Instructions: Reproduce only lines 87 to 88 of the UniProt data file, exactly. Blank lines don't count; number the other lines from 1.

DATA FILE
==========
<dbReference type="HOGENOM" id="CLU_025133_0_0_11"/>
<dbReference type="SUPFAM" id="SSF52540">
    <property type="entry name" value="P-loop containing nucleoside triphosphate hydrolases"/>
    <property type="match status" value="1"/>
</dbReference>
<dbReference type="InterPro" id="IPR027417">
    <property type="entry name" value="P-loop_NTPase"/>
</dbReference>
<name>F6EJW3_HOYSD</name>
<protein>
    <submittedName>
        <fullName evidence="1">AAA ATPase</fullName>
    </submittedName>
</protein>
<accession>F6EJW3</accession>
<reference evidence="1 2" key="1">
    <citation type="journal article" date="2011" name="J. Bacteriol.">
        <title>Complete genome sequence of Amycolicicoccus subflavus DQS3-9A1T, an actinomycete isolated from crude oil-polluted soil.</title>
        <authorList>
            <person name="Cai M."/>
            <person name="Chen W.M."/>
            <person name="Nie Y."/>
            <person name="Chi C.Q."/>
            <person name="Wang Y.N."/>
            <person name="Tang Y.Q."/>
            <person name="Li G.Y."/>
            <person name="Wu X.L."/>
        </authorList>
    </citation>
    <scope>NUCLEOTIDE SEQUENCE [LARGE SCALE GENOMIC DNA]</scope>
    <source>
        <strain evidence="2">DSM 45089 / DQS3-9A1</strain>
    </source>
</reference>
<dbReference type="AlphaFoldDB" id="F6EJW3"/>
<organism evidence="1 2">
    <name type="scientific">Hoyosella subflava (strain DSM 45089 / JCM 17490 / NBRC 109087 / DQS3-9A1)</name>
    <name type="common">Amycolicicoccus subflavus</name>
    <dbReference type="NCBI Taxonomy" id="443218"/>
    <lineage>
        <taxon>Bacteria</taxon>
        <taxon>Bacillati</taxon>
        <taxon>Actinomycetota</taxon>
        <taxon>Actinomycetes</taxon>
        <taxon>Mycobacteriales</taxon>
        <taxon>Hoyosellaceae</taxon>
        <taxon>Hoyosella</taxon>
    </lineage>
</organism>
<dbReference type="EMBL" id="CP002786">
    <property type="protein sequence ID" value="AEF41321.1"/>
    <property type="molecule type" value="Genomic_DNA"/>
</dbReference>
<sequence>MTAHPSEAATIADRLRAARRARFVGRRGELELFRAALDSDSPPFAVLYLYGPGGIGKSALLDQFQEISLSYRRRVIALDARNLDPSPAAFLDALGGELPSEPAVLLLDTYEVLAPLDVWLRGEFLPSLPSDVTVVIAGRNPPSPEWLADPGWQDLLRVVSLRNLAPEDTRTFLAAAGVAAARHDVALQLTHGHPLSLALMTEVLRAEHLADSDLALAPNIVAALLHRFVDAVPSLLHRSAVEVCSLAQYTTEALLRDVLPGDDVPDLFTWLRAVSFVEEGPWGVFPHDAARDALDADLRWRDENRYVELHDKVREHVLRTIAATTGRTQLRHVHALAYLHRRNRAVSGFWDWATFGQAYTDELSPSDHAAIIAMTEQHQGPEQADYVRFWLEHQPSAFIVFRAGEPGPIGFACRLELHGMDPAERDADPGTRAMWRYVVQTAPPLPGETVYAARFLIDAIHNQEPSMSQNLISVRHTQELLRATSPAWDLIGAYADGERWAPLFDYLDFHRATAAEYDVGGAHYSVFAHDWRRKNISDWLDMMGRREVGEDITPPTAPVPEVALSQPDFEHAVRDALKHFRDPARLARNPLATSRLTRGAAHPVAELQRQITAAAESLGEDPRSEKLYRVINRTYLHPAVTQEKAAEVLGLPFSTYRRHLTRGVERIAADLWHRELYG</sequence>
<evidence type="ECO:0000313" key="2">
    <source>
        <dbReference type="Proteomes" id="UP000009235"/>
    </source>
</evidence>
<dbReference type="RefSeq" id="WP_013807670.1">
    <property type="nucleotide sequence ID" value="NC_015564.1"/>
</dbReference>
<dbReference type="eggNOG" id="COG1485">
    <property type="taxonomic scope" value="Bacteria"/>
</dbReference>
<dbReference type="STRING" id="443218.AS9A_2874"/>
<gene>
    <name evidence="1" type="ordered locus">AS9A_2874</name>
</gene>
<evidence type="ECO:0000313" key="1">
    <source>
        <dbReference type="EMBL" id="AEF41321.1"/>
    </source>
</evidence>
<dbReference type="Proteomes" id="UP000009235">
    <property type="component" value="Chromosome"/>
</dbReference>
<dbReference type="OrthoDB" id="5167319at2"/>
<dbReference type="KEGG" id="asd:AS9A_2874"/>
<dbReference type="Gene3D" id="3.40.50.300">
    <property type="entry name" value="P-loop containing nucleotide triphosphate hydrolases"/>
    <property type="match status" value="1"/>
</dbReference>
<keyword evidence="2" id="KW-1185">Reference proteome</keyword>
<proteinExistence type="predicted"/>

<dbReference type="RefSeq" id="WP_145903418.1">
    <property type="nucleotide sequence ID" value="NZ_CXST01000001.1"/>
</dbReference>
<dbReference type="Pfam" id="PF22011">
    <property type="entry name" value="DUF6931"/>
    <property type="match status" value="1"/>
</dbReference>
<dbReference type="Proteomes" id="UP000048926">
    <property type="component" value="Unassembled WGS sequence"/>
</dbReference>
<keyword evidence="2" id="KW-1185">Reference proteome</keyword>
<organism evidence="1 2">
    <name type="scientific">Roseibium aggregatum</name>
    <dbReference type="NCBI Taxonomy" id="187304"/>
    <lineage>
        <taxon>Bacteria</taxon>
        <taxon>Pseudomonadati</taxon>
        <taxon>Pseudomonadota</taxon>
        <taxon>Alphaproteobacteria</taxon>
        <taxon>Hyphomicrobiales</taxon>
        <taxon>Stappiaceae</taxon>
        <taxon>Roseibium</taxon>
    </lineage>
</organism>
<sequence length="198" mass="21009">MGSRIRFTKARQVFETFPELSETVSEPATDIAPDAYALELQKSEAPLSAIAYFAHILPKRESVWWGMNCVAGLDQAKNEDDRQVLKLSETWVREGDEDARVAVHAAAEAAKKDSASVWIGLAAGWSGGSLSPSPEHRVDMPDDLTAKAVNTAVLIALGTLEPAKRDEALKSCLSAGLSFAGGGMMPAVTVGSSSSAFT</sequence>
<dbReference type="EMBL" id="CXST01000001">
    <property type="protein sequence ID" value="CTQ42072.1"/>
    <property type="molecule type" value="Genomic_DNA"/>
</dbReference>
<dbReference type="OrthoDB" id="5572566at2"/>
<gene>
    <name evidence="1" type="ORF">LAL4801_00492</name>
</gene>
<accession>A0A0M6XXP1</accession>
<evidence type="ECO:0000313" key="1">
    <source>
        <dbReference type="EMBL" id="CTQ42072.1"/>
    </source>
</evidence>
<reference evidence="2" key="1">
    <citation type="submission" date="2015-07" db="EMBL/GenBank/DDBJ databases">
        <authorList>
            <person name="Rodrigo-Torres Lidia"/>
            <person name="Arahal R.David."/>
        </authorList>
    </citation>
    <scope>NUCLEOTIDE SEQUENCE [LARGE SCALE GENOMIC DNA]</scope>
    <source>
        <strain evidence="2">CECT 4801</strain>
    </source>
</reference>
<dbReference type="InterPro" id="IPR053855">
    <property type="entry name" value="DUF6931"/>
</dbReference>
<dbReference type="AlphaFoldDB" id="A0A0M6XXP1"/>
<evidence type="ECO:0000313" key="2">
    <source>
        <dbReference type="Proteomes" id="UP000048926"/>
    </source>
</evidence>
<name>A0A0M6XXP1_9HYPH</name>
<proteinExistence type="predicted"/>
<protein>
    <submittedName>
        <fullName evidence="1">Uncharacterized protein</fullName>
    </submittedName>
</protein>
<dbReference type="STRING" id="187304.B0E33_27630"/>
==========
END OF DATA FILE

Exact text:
    <property type="nucleotide sequence ID" value="NZ_CXST01000001.1"/>
</dbReference>